If you're itching for an out-of-the-way bucolic escape this summer, with a hefty serving of history, you'd be hard-pressed to beat the Waitaki Valley's Campbell Park Estate, for its sheer dramatic backstory, spanning pioneering spirit and a dark side, and a setting of smashing distinction. It’s a back-of-beyond bolt-hole, in which so many cachet destinations are virtually on your doorstep, including Oamaru, Wanaka, Dansey’s Pass and Omarama, not to mention the gems of the Waitaki Valley.
It’s only been in the past year or so that Campbell Park Estate has been reopened for accommodation, at exceptionally good-value rates. Lodgings are provided in the village-like assortment of 32 character homes and cottages, boasting three and four bedrooms, which have been tastefully renovated and modernised by the current owners. The polished rimu floors and swathes of wood panelling are spectacular. Some homes are built in Oamaru stone. You may be aware that property passed into Chinese hands a couple of years ago, with the former Mainzeal director, Richard Yan, becoming the sole owner of the 32-hectare estate.
With a baronial-style castle and stables built in 1876, an old jailhouse, fruit orchards and field garden adjoining a working farm and vineyard, a 200-seat restaurant, indoor gym, tennis courts, swimming pool, a grade-seven aircraft runway, a subterranean cave and its own village - Campbell Park Estate looms like a mini-township in the rolling North Otago countryside. Needless to say, it has limitless development possibilities. For the unwitting motorist, who inadvertently strays down Special School Road, from Duntroon, it’s quite the revelation to stumble upon this property, laid out in the style of an old English estate, shuffle into view.
But first, how did it all begin? William Dansey, the pioneering Otago runholder, purchased and lived on the Otekaieke sheep and cattle station, that would later be named Campbell Park Estate in 1857. Dansey is chiefly credited for establishing an alpine trail through from North Otago to Central Otago, his name being immortalised in Dansey’s Pass, which scales the Kakanui Mountains to connect the Waitaki Valley with the mighty Maniototo. The intrepid runholder built the first house on the estate in 1861, “Dansey’s Hut” which is one of North Otago’s first recorded buildings and is still on the property today. As I admired his rustic Oamaru stone shack, pangs of melancholy surged through me, as I reflected on the sudden deaths of his two young children. They died after eating poisonous tutu and they are buried on the hill above his cottage.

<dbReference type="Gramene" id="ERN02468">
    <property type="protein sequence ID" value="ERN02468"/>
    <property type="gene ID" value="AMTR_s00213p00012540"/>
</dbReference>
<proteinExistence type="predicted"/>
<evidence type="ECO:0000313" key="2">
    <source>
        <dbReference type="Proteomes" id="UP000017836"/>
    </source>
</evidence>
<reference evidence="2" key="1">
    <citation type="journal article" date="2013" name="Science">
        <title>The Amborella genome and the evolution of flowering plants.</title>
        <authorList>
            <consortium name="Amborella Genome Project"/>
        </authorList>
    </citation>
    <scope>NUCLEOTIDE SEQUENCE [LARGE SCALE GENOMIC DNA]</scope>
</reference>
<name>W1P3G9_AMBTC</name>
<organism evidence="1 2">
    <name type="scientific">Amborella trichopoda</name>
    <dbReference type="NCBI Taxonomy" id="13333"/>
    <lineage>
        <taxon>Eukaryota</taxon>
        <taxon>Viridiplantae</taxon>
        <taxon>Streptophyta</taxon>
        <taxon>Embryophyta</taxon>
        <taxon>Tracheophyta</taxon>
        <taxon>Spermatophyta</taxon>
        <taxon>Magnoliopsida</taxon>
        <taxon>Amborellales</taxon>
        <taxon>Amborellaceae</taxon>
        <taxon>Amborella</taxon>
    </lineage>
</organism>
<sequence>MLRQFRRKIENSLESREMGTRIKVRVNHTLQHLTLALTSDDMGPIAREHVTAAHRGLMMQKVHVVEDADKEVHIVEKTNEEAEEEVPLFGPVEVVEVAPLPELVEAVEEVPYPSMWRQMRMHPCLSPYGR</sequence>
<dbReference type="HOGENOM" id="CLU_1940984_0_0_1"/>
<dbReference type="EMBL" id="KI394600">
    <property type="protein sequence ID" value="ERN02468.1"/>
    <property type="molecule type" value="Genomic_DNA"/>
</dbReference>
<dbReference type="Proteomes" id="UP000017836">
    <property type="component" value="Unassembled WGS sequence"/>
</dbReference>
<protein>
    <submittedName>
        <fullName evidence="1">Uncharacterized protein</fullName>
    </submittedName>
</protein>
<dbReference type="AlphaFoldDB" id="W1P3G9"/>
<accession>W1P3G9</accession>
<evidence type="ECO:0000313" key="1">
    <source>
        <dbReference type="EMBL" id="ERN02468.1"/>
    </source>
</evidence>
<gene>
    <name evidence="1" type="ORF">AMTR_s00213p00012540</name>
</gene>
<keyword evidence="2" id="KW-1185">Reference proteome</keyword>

Shortly afterwards, Dansey sold the station, shifting to Oamaru where he apparently became the first man in the town to receive a pension. The property was bought by Robert Campbell, fresh from Eton and from wealthy Scottish stock, who snapped up a vast tracts of surrounding farmland. Otekaieke Station stretched virtually from Kurow to the Maerewhenua River at Duntroon, running back over to Dansey’s Pass. Campbell imported the finest merino ewes from Victoria, Australia, and rambouillet (Spanish merino) rams, along with quality cattle, to stock his land. You can still see where the Campbell’s quarried limestone from the hills on the estate for many of their estate buildings. Here’s a fascinating nugget of history: Limestone from his quarry at Otekaieke was used as ballast in ships making the return journey from New Zealand to Australia, and much of Circular Quay in Sydney was built out of these limestone blocks. The two-storey homestead, which is still on the property, was subsequently deemed insufficient by Campbell and his wife Emma, so a monumental construction project was commissioned. In 1868, he shipped over a massive workforce of Scottish craftsmen along with materials from Scotland and Italy, to build New Zealand’s first “Castle.”
This 35-room baronial mansion, awash in decorative touches, was hewn out of the valley’s locally-sourced limestone. Currently undergoing an extensive restoration, it’s a majestic spectacle, implausibly rising up from the Waitaki Valley landscape. Back in the day, it was apparently THE place to be wined, dined and entertained, with the Campbell parties being the stuff of legend in North Otago. By 1890, Robert and Emma had both died, with no children for the property to pass to. Robert’s nephew acquired the estate, but with no interest in farming, it was eventually sold to the government, with a special school for problem boys established on-site in 1908. The station was subdivided into smaller lots and sold, while 120 hectares was retained for the school. Operating for eight decades, and saddled with reports of institutional abuse and sexual abuse, the residential boy’s school finally closed in 1987, passing into private ownership. All of the school facilities are still there, including the dormitories, which exude an unmistakeably cold and haunted atmos. The 34 houses, admin buildings, 200-seating restaurant, pool, gym and tennis courts were all developed for the school. Needless to say, Campbell Park Estate today offers incredible facilities for conventions or private retreats. In recent years, it’s knock-out setting has captured the imagination of Hollywood, with the estate used for on-location shooting. Willow, Narnia, The Lion, The Witch and The Wardrobe plus The Lord of the Rings have all been filmed here. My family took our bikes with us to the estate, which is tailor-made for exploring on two wheels. Wrapped by the low-slung hills hugging the sides of the valley, with a castle as its centre-piece lording over the expansive green lawns, there is a sense of the fairytale to the solitude. Beauty, historic drama and rural tranquillity…Campbell Park Estate is an escape unto its own.
Mike Yardley is our Travel Correspondent on Jack Tame Saturday Mornings.
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